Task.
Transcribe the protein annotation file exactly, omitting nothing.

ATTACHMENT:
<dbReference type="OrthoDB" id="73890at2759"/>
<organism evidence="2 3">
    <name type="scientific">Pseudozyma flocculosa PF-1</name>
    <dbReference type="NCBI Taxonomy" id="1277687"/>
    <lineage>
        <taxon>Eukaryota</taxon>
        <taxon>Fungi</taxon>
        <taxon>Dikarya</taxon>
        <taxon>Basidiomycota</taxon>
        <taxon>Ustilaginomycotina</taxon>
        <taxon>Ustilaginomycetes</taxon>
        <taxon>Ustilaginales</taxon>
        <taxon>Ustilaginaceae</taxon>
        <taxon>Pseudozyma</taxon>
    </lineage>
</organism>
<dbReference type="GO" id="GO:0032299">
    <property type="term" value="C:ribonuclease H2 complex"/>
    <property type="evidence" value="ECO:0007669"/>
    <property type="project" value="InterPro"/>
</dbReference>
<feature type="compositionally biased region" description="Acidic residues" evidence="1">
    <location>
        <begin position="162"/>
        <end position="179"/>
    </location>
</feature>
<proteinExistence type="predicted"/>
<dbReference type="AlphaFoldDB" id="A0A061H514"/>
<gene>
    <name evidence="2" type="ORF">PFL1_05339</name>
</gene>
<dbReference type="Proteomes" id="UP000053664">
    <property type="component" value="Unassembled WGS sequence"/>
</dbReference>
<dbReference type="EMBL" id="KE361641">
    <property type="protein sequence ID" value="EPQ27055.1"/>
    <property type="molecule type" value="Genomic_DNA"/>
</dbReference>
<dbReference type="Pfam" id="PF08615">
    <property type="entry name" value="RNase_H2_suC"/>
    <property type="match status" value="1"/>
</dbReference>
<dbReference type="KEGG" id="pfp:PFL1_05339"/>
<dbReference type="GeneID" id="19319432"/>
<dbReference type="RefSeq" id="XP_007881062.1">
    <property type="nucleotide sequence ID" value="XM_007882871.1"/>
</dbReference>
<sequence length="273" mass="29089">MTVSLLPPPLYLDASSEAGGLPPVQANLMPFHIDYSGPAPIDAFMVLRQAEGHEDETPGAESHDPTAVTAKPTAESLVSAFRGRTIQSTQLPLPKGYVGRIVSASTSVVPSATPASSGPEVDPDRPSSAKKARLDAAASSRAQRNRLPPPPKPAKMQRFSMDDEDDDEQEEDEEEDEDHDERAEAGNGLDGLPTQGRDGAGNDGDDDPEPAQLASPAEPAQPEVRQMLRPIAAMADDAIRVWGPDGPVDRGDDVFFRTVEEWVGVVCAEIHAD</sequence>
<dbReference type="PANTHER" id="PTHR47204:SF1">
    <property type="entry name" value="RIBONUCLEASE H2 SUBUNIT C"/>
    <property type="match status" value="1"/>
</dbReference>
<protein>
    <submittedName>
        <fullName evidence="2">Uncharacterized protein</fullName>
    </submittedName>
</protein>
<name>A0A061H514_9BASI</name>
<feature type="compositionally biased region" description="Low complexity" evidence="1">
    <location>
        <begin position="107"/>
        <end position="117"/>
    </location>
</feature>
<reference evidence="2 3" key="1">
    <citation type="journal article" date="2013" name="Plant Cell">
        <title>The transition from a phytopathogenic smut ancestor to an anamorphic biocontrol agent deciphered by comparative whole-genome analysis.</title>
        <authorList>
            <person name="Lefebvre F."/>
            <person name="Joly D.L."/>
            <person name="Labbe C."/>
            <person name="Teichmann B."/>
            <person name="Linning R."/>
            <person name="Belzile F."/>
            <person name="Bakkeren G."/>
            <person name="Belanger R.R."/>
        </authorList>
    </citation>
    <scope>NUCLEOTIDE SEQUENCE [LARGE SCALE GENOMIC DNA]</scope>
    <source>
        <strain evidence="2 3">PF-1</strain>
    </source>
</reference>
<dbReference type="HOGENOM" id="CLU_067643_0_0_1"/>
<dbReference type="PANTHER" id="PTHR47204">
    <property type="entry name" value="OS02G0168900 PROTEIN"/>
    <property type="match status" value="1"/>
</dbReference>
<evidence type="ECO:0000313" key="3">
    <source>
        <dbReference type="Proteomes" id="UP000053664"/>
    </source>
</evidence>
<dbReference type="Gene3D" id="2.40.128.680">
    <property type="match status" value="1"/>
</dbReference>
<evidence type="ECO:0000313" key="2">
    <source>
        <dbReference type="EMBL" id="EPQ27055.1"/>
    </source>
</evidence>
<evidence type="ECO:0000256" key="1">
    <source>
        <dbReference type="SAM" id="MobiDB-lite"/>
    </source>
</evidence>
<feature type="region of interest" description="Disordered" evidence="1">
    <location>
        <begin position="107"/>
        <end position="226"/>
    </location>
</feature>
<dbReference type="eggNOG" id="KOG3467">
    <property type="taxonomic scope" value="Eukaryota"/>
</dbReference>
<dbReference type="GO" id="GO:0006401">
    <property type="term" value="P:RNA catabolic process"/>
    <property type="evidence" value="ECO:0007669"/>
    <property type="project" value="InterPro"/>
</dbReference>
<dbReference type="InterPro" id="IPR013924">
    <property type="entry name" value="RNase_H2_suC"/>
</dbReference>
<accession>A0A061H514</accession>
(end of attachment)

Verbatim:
<dbReference type="OrthoDB" id="73890at2759"/>
<organism evidence="2 3">
    <name type="scientific">Pseudozyma flocculosa PF-1</name>
    <dbReference type="NCBI Taxonomy" id="1277687"/>
    <lineage>
        <taxon>Eukaryota</taxon>
        <taxon>Fungi</taxon>
        <taxon>Dikarya</taxon>
        <taxon>Basidiomycota</taxon>
        <taxon>Ustilaginomycotina</taxon>
        <taxon>Ustilaginomycetes</taxon>
        <taxon>Ustilaginales</taxon>
        <taxon>Ustilaginaceae</taxon>
        <taxon>Pseudozyma</taxon>
    </lineage>
</organism>
<dbReference type="GO" id="GO:0032299">
    <property type="term" value="C:ribonuclease H2 complex"/>
    <property type="evidence" value="ECO:0007669"/>
    <property type="project" value="InterPro"/>
</dbReference>
<feature type="compositionally biased region" description="Acidic residues" evidence="1">
    <location>
        <begin position="162"/>
        <end position="179"/>
    </location>
</feature>
<proteinExistence type="predicted"/>
<dbReference type="AlphaFoldDB" id="A0A061H514"/>
<gene>
    <name evidence="2" type="ORF">PFL1_05339</name>
</gene>
<dbReference type="Proteomes" id="UP000053664">
    <property type="component" value="Unassembled WGS sequence"/>
</dbReference>
<dbReference type="EMBL" id="KE361641">
    <property type="protein sequence ID" value="EPQ27055.1"/>
    <property type="molecule type" value="Genomic_DNA"/>
</dbReference>
<dbReference type="Pfam" id="PF08615">
    <property type="entry name" value="RNase_H2_suC"/>
    <property type="match status" value="1"/>
</dbReference>
<dbReference type="KEGG" id="pfp:PFL1_05339"/>
<dbReference type="GeneID" id="19319432"/>
<dbReference type="RefSeq" id="XP_007881062.1">
    <property type="nucleotide sequence ID" value="XM_007882871.1"/>
</dbReference>
<sequence length="273" mass="29089">MTVSLLPPPLYLDASSEAGGLPPVQANLMPFHIDYSGPAPIDAFMVLRQAEGHEDETPGAESHDPTAVTAKPTAESLVSAFRGRTIQSTQLPLPKGYVGRIVSASTSVVPSATPASSGPEVDPDRPSSAKKARLDAAASSRAQRNRLPPPPKPAKMQRFSMDDEDDDEQEEDEEEDEDHDERAEAGNGLDGLPTQGRDGAGNDGDDDPEPAQLASPAEPAQPEVRQMLRPIAAMADDAIRVWGPDGPVDRGDDVFFRTVEEWVGVVCAEIHAD</sequence>
<dbReference type="PANTHER" id="PTHR47204:SF1">
    <property type="entry name" value="RIBONUCLEASE H2 SUBUNIT C"/>
    <property type="match status" value="1"/>
</dbReference>
<protein>
    <submittedName>
        <fullName evidence="2">Uncharacterized protein</fullName>
    </submittedName>
</protein>
<name>A0A061H514_9BASI</name>
<feature type="compositionally biased region" description="Low complexity" evidence="1">
    <location>
        <begin position="107"/>
        <end position="117"/>
    </location>
</feature>
<reference evidence="2 3" key="1">
    <citation type="journal article" date="2013" name="Plant Cell">
        <title>The transition from a phytopathogenic smut ancestor to an anamorphic biocontrol agent deciphered by comparative whole-genome analysis.</title>
        <authorList>
            <person name="Lefebvre F."/>
            <person name="Joly D.L."/>
            <person name="Labbe C."/>
            <person name="Teichmann B."/>
            <person name="Linning R."/>
            <person name="Belzile F."/>
            <person name="Bakkeren G."/>
            <person name="Belanger R.R."/>
        </authorList>
    </citation>
    <scope>NUCLEOTIDE SEQUENCE [LARGE SCALE GENOMIC DNA]</scope>
    <source>
        <strain evidence="2 3">PF-1</strain>
    </source>
</reference>
<dbReference type="HOGENOM" id="CLU_067643_0_0_1"/>
<dbReference type="PANTHER" id="PTHR47204">
    <property type="entry name" value="OS02G0168900 PROTEIN"/>
    <property type="match status" value="1"/>
</dbReference>
<evidence type="ECO:0000313" key="3">
    <source>
        <dbReference type="Proteomes" id="UP000053664"/>
    </source>
</evidence>
<dbReference type="Gene3D" id="2.40.128.680">
    <property type="match status" value="1"/>
</dbReference>
<evidence type="ECO:0000313" key="2">
    <source>
        <dbReference type="EMBL" id="EPQ27055.1"/>
    </source>
</evidence>
<evidence type="ECO:0000256" key="1">
    <source>
        <dbReference type="SAM" id="MobiDB-lite"/>
    </source>
</evidence>
<feature type="region of interest" description="Disordered" evidence="1">
    <location>
        <begin position="107"/>
        <end position="226"/>
    </location>
</feature>
<dbReference type="eggNOG" id="KOG3467">
    <property type="taxonomic scope" value="Eukaryota"/>
</dbReference>
<dbReference type="GO" id="GO:0006401">
    <property type="term" value="P:RNA catabolic process"/>
    <property type="evidence" value="ECO:0007669"/>
    <property type="project" value="InterPro"/>
</dbReference>
<dbReference type="InterPro" id="IPR013924">
    <property type="entry name" value="RNase_H2_suC"/>
</dbReference>
<accession>A0A061H514</accession>